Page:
A Bible display at a VA hospital sparked a lawsuit. These veterans want to get involved.

Abbie Bennett
August 19, 2019 - 2:10 pm

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A Bible on display at a Veterans Affairs medical center has sparked a lawsuit. Now, the veterans group that put it there is trying to get involved. 

The Bible, carried by a World War II Prisoner of War was added to the Missing Man Table at the hospital by the Northeast MIA/POW Network. 

This May, however, James Chamberlain, a US Air Force Veteran filed a lawsuit saying including the Bible on the Missing Man Table violates the Constitution, the Associated Press reported. 

The First Amendment says "the government may not establish any religion. Nor can the government give favoritism to one religious belief at the expense of others," the lawsuit reads, according to AP. 

In the lawsuit, Chamberlain says he is a "devout Christian" and argues that the table should be a memorial to all who served -- no matter their beliefs. Chamberlain also says in the lawsuit that the original table tradition does not include a Bible as one of the items, AP reported.

The hospital previously removed the Bible after the Military Religious Freedom Foundation objected, saying it received complaints about the Bible from 14 patients at the hospital. 

In February, the Bible reappeared at the display. 

Earlier this summer, the VA announced that religious symbols could be publicly displayed at its hospitals and the changes were intended to "protect religious liberty for veterans and families while ensuring inclusivity and non-discrimination," Connecting Vets previously reported.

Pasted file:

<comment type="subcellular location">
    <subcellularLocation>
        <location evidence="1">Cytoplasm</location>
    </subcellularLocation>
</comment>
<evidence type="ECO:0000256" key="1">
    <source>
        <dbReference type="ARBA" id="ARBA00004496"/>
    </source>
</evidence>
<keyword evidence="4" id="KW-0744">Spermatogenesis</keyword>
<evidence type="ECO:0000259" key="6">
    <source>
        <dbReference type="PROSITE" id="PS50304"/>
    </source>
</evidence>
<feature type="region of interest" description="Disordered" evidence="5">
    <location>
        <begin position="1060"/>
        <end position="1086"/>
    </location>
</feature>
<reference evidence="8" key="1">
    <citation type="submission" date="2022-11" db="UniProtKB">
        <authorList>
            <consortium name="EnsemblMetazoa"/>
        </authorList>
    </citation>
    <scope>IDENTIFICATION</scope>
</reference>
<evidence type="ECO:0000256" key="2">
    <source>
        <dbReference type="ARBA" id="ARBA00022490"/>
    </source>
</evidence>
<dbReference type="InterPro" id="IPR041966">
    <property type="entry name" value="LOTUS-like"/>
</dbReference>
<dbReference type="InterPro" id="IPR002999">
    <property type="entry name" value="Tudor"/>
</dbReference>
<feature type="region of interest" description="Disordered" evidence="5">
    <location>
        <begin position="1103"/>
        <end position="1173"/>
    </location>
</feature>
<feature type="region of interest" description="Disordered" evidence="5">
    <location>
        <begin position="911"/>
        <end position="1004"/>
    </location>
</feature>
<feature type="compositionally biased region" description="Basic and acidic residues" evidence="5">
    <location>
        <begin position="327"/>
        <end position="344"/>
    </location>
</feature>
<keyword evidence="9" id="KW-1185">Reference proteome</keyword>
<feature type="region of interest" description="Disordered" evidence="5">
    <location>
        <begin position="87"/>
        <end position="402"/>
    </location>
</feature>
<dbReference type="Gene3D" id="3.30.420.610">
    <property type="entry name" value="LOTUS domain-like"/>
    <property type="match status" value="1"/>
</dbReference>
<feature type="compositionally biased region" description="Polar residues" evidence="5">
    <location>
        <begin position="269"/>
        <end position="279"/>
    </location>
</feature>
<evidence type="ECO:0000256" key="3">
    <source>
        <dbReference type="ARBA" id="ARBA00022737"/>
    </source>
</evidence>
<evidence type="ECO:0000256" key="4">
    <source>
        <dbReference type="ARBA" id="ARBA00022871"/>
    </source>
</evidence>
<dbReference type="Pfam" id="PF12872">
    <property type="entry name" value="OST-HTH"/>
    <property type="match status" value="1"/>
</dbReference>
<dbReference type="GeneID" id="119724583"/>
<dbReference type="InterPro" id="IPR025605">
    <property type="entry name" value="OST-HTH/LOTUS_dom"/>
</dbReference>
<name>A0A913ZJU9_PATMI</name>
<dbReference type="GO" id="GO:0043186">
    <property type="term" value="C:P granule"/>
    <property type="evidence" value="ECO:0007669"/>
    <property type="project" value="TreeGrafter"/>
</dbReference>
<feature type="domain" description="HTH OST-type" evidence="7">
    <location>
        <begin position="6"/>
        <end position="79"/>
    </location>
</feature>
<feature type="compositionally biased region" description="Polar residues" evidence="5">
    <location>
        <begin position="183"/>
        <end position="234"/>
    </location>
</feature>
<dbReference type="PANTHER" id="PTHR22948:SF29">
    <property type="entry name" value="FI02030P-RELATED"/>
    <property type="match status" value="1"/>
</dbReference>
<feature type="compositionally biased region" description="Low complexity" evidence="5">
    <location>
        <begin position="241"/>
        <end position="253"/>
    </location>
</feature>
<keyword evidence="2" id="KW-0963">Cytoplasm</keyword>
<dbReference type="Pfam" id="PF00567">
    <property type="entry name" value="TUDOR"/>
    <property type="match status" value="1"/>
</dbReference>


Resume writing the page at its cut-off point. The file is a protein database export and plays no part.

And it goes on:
Now, the Northeast POW/MIA Network is seeking to intervene in the lawsuit over the Bible, as first reported by the New Hampshire Union Leader. The lawsuit names the VA, but does not include the veterans group.

The Northeast POW/MIA Network is seeking intervenor status, which, if granted by a judge, would allow them to participate in the lawsuit. The request for intervenor status does not mean the group will be a defendant or complainant in the suit, but allows them to be involved in the judicial proceedings as a third party, according to U.S. statute. Any existing party in the lawsuit, such as Chamberlain or the VA, can object to the group being added as a third party.

A pretrial hearing on a motion to dismiss the lawsuit is expected Sept. 16, according to the U.S. District Court calendar. 

Calls and emails to the organization Monday were not immediately returned.

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Reach Abbie Bennett: abbie@connectingvets.com or @AbbieRBennett.